Exxon Warns of a $3.3 Billion Spike at its PNG Gas Project
On 12 November 2012, Reuters reported that Exxon Mobil Corp (NYSE:XOM), the world’s largest listed oil company, said that it was facing a $3.3 billion (£2.6 billion) spike in costs at its liquefied natural gas (LNG) project in Papua New Guinea, with the jump in costs blamed largely on unfavourable foreign exchange rates.
**Exxon’s LNG Project in Papua New Guinea to Report Cost Overruns**
The Texas-based oil producer said that the estimated cost for the PNG LNG project has increased by more than 20 percent, from $15.7 billion to $19 billion, with the jump in cost due to unfavourable foreign exchange rates and delays caused by disgruntled workers and landowners.
Reuters reports that the PNG LNG project, which includes gas production and processing facilities, onshore and offshore pipelines, and liquefaction facilities, is Papua New Guinea’s biggest-ever natural resource development project, with the potential to lift the nation’s GDP by 20 percent. The project, a joint venture between Exxon and several partners including the ASX-listed companies Santos (ASX:STO) and Oil Search (ASX:OSH), is expected to produce 6.6 million tonnes of LNG per year once completed.
The Financial Times quotes Oil Search’s managing director Peter Botten as saying that the jump in estimated final costs for the LNG project was “disappointing” and was at the “upper end of what might have been expected.” Santos, however, noted that it had ample liquidity to fund its higher share. “With over $6 billion in cash and undrawn debt facilities, Santos is in a strong position to fund all of its capital programs,” pointed out the company’s CEO Andrew Seaton, as quoted by Reuters.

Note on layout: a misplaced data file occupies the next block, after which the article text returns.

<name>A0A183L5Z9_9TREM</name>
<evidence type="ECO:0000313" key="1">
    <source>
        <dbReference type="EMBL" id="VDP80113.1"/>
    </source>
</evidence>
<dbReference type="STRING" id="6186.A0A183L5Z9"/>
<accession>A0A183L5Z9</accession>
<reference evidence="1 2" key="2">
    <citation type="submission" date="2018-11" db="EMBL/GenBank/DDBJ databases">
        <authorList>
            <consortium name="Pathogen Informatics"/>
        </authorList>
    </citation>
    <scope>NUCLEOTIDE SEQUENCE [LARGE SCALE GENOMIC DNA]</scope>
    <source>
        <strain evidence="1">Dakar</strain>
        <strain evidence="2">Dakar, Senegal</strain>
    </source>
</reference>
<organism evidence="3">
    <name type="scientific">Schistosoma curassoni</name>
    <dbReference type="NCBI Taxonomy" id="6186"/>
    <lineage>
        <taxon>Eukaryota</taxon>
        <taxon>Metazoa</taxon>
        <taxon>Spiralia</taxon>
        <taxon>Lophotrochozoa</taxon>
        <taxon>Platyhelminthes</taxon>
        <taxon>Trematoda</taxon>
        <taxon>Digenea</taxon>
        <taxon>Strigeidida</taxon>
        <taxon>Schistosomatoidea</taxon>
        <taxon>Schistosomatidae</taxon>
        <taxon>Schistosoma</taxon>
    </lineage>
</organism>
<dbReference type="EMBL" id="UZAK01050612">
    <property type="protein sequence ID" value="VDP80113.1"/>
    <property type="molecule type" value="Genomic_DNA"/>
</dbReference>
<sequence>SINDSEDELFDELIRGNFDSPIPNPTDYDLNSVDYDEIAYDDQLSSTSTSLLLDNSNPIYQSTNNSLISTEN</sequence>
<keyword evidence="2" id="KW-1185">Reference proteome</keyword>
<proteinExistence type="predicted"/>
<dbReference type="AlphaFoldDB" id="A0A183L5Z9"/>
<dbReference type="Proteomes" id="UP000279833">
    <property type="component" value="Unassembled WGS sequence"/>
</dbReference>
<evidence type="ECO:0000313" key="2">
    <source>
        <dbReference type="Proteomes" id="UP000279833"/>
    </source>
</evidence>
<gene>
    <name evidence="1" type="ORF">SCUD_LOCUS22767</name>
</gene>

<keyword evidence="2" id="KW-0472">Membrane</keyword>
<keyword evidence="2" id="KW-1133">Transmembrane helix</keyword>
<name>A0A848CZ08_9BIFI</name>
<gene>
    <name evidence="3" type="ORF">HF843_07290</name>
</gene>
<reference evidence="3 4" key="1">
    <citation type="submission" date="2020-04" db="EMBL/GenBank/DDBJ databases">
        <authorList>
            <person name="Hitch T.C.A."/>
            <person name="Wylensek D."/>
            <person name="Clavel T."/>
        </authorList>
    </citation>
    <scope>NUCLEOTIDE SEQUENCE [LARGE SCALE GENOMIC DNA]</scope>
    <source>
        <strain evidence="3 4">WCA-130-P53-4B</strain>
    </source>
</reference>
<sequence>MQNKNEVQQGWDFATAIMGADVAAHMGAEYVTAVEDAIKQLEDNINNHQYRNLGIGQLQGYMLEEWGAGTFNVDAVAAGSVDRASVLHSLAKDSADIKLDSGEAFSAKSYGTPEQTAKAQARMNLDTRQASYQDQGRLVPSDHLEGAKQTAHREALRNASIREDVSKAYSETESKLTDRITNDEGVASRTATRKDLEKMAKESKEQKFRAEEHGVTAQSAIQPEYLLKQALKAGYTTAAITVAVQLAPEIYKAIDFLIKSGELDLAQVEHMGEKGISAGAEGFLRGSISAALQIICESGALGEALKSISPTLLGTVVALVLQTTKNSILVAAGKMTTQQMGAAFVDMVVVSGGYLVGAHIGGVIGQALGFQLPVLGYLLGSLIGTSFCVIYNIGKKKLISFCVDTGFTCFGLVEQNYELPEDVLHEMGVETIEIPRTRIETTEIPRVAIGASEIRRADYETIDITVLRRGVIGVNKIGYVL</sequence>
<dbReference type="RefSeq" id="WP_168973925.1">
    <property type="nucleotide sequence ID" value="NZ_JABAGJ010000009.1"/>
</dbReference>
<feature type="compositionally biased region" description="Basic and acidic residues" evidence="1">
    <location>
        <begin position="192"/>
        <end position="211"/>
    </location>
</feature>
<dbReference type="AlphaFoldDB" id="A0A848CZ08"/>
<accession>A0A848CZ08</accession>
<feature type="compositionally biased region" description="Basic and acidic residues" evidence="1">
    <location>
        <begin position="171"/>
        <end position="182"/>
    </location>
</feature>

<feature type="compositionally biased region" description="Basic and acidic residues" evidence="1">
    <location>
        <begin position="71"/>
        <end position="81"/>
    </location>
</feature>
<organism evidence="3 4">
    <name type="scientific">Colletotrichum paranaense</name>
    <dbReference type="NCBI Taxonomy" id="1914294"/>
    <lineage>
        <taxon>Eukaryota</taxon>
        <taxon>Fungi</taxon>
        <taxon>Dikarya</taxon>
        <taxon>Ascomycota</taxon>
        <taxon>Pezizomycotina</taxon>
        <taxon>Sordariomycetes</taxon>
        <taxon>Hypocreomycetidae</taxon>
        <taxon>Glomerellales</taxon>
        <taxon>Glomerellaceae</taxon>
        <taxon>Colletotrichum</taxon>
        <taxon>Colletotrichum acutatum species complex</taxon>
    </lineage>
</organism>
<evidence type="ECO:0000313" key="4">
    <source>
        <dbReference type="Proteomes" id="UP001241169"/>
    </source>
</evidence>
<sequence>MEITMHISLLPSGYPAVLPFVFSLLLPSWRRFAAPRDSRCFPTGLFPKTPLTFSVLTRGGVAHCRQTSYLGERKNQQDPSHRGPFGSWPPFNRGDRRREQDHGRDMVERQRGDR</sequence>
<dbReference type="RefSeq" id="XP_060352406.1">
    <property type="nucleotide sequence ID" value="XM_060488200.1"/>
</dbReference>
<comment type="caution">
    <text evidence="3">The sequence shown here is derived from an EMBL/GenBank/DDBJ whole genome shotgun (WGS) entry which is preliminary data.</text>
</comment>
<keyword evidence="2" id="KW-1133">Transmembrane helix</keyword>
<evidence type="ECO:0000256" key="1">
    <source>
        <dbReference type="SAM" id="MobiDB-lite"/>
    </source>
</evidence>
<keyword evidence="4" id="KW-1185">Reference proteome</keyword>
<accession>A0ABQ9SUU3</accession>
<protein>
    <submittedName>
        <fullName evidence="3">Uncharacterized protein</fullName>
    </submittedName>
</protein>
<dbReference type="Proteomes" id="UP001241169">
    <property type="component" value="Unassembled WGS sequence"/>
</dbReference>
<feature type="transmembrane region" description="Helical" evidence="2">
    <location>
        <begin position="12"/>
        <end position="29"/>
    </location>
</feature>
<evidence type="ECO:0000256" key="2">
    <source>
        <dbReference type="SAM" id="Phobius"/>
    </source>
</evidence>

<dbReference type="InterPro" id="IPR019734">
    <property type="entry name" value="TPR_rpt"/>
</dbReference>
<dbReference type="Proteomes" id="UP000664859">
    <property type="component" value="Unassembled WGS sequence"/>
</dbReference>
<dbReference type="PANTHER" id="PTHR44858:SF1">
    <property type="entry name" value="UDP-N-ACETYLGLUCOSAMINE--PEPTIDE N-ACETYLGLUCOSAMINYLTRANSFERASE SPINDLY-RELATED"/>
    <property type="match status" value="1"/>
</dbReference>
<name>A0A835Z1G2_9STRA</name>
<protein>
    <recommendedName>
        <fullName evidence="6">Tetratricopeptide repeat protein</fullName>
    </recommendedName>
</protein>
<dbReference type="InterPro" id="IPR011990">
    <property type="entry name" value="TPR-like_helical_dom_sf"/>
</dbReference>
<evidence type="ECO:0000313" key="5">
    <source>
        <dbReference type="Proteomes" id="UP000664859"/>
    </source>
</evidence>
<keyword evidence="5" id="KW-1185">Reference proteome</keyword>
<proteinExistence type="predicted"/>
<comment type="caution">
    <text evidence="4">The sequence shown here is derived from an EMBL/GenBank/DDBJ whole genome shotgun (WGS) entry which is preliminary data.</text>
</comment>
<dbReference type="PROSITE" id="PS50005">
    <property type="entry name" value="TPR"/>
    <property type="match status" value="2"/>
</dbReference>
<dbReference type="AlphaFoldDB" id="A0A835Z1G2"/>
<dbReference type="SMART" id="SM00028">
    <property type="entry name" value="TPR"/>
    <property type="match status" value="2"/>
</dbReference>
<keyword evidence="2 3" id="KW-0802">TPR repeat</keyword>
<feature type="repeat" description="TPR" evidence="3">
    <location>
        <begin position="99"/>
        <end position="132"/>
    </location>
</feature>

**Foreign Exchange Impact**
!m[Forex Fluctuations The Largest Single Contributor To The Jump In Costs ](/uploads/story/769/thumbs/pic1_inline.png)In a press release, Exxon Mobil noted that foreign exchange was the largest single contributor to the increase. The FT reports that in 2011, Exxon had to raise the cost estimates for the project by $700 million because of adverse foreign currency movements, with forex adding $2.1 billion in increased costs in total. According to local press reports, the US oil producer has not put hedging contracts in place because of its project financing agreements.
In its PNG LNG press release, Exxon also noted that delays from work stoppages, extraordinary logistics as well as weather challenges also contributed to the increase in costs.
Reuters reports that Exxon’s PNG gas project is not the only one to be plagued by increasing costs, with LNG plants notorious for running overbudget and falling behind schedule. “International groups partnering with Australian companies into these projects are starting to feel the high cost environment,” notes Peter Esho, chief Market analyst at City Index Group Sydney, as quoted by Reuters.
**First LNG Delivery on Track for 2014**
Despite the increase in costs, PNG LNG’s chief executive Decie Autin said that the project economics had benefitted from a five percent increase in plant capacity, and a 30 percent rise in LNG prices since 2009. In addition, the project is said to be on schedule for start-up and delivery of first LNG cargo in 2014. “The Project team was able to overcome significant delays and still maintain overall schedule through re-sequencing work under unique and very challenging circumstances,” noted Mr Autin in the press release.
The FT reports that Santos fell 2.2 percent in Sidney, whereas Oil Search shares declined by 3.4 percent.
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